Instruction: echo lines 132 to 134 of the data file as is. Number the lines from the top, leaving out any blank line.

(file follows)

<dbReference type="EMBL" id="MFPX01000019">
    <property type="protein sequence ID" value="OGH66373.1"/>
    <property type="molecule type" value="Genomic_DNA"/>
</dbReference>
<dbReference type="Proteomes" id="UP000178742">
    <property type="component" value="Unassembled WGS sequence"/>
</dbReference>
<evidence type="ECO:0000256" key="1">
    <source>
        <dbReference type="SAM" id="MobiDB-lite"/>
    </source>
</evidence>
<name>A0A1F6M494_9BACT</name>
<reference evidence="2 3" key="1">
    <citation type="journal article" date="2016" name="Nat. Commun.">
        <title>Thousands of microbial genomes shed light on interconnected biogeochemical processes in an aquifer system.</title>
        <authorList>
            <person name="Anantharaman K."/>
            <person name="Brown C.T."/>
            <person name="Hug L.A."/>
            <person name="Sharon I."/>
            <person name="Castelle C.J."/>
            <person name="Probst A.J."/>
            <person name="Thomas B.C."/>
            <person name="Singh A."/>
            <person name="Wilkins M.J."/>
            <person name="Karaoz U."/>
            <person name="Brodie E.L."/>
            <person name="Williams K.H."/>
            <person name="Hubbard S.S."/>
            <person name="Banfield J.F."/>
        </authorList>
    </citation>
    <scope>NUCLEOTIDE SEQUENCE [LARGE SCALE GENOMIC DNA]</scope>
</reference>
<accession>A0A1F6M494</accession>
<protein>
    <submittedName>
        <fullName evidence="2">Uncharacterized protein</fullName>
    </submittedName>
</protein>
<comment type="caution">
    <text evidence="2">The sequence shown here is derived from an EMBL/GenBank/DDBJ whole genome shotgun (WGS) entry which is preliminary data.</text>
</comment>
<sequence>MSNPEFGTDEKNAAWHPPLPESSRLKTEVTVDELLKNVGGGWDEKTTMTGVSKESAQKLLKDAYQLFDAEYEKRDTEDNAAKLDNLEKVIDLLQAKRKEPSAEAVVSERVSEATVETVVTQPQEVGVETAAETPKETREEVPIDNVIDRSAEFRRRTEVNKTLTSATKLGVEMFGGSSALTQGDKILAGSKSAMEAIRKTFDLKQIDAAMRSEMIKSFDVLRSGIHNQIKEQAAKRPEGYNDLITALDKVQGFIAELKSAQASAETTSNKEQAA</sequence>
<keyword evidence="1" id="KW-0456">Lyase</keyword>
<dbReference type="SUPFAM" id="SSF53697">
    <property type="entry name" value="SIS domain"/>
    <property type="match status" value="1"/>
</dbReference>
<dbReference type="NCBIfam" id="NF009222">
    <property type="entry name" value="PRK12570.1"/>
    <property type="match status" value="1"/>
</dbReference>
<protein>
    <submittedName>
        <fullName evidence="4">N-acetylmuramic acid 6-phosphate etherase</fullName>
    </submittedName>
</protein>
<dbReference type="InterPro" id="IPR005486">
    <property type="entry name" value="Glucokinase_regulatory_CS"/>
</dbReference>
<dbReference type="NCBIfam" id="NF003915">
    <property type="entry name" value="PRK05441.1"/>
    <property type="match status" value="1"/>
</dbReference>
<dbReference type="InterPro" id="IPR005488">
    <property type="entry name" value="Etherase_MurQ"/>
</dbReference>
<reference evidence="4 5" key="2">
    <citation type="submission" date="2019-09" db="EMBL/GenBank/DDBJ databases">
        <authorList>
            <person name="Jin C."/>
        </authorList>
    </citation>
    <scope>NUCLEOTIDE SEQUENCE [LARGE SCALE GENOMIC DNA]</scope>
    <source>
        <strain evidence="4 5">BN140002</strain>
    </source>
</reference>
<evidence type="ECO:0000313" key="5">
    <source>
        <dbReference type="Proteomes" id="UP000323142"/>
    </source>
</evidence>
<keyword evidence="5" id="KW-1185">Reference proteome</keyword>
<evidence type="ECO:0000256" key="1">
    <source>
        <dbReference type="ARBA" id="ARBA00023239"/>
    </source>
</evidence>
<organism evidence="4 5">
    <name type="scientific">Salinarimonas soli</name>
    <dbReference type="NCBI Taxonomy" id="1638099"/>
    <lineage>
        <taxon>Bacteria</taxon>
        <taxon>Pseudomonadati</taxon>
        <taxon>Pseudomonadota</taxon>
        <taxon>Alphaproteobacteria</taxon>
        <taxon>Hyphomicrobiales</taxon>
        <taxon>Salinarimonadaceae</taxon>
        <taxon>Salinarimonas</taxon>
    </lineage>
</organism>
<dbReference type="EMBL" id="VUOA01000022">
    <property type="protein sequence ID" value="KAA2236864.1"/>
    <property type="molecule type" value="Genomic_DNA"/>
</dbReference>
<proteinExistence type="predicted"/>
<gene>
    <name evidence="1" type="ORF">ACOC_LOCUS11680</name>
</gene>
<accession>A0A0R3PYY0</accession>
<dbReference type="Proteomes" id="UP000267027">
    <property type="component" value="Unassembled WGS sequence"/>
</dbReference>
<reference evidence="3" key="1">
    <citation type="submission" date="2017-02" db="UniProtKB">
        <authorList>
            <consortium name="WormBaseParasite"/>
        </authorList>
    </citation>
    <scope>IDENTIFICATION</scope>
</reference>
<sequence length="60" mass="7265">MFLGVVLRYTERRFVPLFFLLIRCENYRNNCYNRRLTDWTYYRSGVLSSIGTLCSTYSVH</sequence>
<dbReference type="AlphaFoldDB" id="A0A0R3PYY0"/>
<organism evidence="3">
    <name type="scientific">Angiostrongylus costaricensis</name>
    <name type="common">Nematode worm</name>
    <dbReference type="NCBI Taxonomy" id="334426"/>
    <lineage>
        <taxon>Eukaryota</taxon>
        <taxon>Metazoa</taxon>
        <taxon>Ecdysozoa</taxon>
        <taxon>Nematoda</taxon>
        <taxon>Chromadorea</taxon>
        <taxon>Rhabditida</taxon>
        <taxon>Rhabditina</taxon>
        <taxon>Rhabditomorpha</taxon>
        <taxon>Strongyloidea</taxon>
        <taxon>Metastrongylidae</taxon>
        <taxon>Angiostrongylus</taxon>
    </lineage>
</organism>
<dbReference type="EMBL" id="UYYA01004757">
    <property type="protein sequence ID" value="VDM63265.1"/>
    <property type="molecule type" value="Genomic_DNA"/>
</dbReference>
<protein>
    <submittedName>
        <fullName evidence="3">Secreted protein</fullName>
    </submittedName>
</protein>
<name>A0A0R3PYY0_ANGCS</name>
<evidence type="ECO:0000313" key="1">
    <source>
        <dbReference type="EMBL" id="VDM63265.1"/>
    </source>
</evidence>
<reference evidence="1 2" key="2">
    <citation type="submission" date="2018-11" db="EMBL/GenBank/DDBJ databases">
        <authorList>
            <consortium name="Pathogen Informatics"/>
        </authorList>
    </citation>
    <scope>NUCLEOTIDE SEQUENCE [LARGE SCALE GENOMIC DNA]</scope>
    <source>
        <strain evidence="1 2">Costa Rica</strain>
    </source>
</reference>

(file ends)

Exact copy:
        <taxon>Eukaryota</taxon>
        <taxon>Metazoa</taxon>
        <taxon>Ecdysozoa</taxon>